Bingley Music Live 2012: Myrtle Park

It was that time of the year again when Myrtle Park braced itself for a weekend of loud music, heavy bass, drunk attendants and cup-collecting children: Bingley Music Live had returned for 2012. The first day’s weather was not as charitable as previous weather forecasts had suggested. It was rather miserable in fact.

This year saw the introduction of the Raise the Roof Stage that saw a pool of talented performers play in a much more relaxed atmosphere than that of the Main Stage. Largely I found it to be very successful. However, the Musician’s Centre Stage, dedicated to local unsigned acts, needs work. Every time I went over, the sound would cut out or change in volume constantly. It’s also tucked away a little, and could benefit from better exposure.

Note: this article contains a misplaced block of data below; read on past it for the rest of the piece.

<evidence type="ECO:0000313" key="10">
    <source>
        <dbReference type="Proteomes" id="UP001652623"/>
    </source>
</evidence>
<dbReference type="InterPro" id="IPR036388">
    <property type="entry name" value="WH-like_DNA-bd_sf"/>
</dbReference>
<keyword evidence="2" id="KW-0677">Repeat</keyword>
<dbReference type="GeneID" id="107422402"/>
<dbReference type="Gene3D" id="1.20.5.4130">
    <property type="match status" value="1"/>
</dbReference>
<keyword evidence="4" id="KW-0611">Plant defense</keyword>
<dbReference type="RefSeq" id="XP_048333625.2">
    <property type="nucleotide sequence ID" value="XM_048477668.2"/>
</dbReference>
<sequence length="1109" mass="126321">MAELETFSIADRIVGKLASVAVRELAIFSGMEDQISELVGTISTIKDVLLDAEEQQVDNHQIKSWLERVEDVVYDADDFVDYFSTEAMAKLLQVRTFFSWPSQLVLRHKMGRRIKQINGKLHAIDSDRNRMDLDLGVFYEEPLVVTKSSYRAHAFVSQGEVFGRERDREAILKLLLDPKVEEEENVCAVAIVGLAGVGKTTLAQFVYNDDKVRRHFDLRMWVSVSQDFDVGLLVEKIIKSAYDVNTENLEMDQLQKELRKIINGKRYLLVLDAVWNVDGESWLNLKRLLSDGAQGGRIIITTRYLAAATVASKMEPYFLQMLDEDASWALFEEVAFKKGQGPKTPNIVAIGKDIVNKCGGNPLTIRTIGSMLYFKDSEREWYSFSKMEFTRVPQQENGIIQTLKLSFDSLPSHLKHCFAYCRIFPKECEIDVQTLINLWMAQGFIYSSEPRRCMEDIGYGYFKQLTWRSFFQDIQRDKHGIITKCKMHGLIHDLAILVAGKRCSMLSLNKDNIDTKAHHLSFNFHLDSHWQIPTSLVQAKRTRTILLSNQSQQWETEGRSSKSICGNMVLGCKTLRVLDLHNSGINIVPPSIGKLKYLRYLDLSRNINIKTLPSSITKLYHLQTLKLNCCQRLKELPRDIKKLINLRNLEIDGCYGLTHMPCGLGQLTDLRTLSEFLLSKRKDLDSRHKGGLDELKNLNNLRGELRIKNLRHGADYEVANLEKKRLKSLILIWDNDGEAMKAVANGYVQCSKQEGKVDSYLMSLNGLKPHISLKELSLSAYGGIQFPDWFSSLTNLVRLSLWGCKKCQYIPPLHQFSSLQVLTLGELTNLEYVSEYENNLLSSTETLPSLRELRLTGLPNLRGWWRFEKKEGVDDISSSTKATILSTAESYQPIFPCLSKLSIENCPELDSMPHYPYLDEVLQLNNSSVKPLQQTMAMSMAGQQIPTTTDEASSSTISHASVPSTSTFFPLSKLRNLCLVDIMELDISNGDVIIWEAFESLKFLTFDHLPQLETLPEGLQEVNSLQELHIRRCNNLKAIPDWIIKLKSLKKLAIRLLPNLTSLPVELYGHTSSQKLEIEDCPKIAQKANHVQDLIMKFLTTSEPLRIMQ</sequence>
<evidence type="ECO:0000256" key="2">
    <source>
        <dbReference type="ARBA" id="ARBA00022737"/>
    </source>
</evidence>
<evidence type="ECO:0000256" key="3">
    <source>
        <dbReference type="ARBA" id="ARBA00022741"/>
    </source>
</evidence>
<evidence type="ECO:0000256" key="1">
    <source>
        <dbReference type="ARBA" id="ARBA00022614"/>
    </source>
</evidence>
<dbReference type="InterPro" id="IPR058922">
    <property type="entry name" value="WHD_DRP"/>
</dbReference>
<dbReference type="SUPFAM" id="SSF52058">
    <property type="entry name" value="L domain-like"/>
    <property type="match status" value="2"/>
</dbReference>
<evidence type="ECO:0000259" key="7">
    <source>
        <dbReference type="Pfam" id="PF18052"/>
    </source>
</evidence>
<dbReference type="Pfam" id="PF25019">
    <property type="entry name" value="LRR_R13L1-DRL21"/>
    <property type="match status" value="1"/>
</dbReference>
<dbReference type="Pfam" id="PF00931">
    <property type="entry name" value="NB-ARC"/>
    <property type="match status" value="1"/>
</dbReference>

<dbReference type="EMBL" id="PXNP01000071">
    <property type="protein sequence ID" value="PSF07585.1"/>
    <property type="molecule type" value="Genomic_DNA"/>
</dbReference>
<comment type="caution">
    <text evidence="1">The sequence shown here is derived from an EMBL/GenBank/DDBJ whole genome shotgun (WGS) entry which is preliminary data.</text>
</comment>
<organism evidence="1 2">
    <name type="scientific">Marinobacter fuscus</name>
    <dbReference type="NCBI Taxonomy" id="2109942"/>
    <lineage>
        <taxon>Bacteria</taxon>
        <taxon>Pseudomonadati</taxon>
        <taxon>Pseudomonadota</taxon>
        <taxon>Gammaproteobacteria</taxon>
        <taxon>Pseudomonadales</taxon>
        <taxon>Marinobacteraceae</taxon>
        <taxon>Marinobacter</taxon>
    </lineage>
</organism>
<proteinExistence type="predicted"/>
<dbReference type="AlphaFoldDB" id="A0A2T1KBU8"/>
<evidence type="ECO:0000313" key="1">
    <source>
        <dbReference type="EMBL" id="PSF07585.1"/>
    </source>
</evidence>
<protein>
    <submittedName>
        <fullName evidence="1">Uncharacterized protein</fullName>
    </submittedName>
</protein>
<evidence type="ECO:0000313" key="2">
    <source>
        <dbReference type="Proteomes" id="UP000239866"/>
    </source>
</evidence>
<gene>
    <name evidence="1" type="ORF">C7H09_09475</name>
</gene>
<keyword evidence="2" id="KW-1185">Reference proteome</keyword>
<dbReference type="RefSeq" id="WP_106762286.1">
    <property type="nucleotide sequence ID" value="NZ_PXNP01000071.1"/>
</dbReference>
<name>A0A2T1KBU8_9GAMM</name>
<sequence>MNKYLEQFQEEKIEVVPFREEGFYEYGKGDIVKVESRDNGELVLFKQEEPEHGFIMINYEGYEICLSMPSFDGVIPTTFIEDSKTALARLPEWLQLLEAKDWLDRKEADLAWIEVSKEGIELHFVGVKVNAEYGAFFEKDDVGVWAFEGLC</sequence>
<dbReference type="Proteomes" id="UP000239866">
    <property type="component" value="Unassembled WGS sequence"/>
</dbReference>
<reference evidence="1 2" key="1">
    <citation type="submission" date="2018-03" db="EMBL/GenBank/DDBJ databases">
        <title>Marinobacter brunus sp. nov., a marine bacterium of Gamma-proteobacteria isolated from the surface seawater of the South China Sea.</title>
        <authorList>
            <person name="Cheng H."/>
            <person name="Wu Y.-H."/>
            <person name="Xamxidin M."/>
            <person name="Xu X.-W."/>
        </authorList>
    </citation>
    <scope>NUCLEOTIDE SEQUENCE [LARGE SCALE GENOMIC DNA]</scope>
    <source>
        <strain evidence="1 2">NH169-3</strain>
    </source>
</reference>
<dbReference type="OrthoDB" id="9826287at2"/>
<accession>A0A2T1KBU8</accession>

One thing to say about this festival is that it caters for all ages. I saw every age group imaginable grace Myrtle Park with a smile on their face. With a Kids Zone now up and running, they can take a well-earned rest between all the cup-collecting for those ten pence returns. The festival certainly does have a family feel to it, but at the same time is not too tame that you can’t go a little crazy. Urine is still thrown, people still wrestle and boobs still flash, but in a more friendly environment.